Reading and Phonics

Reading at Firs Estate

 

The more that you read, the more things you will know. The more you learn, the more places you’ll go.”— Dr. Seuss

 

At Firs Estate, we recognise that reading is a key building block for learning and we aim to equip each and every pupil with the skills they need. This will allow them to enjoy reading for knowledge, as well as pleasure and enjoyment and to understand how to write with a sense of purpose and audience.

We are very excited about our new and improved library. It is full of books which have been hand-picked to match our curriculum and engage pupils at all reading levels. In our library you will also find comfy seating for groups and classes, a listening station for audio-books, collections of books by our favourite authors and copies of ‘First News’ – the newspaper specifically for children.  Classes have timetabled sessions in the library and lunchtime reading and homework clubs take place as well.

In addition, each class has an inviting book corner and the school has reading schemes to support beginning and improving readers. Guided reading takes places regularly, with sessions which include a mixture of teacher-led group work, follow up activities, independent reading and time for children to simply immerse themselves in books.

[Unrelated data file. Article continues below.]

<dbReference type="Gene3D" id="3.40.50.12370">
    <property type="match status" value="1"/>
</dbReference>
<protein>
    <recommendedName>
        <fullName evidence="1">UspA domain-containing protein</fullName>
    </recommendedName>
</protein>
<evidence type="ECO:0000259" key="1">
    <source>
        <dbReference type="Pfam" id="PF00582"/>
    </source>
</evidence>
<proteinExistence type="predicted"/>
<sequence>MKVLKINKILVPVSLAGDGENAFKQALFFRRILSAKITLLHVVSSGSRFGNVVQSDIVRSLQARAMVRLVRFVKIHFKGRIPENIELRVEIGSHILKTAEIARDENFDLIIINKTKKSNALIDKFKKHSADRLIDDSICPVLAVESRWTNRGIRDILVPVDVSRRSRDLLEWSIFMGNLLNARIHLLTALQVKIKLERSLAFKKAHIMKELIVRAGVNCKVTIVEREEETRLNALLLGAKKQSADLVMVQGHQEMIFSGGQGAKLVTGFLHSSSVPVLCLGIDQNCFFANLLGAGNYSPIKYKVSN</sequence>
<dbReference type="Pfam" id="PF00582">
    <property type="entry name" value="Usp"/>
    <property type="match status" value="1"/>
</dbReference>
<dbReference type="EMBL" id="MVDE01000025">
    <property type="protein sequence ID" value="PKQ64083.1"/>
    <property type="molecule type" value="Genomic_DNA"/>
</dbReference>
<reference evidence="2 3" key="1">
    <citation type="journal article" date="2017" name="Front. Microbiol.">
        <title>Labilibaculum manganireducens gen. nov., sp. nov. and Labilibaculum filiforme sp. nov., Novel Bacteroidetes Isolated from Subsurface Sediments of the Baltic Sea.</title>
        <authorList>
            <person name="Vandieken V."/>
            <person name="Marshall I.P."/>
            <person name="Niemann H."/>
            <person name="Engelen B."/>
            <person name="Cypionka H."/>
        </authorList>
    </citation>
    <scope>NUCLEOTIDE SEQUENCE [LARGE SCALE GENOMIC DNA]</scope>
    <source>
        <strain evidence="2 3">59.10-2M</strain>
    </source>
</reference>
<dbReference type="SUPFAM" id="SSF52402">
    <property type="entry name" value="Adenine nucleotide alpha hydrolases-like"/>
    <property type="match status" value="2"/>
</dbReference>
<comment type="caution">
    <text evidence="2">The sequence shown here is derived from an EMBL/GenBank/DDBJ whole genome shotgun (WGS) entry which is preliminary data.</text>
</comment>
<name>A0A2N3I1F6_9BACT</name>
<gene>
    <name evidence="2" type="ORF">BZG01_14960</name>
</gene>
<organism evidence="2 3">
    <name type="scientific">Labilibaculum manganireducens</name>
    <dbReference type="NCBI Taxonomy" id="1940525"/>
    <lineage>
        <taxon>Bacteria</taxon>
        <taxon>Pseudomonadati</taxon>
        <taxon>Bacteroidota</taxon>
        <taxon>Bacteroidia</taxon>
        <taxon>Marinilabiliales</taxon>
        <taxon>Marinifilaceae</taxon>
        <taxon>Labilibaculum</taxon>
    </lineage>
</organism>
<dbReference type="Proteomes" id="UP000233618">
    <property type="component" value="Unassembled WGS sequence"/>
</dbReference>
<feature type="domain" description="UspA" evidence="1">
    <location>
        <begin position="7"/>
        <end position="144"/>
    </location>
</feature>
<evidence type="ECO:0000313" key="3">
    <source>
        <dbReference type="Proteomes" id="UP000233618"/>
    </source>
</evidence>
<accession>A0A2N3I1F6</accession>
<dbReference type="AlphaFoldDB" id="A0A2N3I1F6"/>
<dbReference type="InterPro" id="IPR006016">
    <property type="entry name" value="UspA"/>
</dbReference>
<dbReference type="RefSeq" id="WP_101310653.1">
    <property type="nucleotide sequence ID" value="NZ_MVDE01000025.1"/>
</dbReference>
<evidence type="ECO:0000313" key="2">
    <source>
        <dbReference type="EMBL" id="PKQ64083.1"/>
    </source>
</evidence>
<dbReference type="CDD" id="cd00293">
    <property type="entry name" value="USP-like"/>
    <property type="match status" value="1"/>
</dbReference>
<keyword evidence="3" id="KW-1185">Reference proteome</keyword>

In Early Years and Key Stage 1 we follow the Oxford Reading Tree reading scheme, primarily using the ‘Floppy’s Phonics’ range of books which are closely matched to the phonics phase each pupil is working at.

In Key Stage 2 we use a mixture of Oxford Reading Tree books, Project X Alien Adventures and colour banded ‘real books’. This provides a varied range of books which not only matches children’s abilities, but interests and engages them in their reading. We also have Project X code which is used as an intervention for those children who need more support with their reading.

 

Phonics at Firs Estate

Children throughout the school take part in the Read Write Inc programme – please click here to find out more

Phonics Screening

At the end of June, Year 1 children do the Phonics Screening Check. This is a short, light touch assessment which consists of 20 real words and 20 pseudo-words that a pupil reads aloud to the teacher. It is designed to confirm whether pupils have learnt phonic decoding to an appropriate standard and to help identify children who need extras support.  If children do not reach the expected standard, they then redo the check in Year 2.

 

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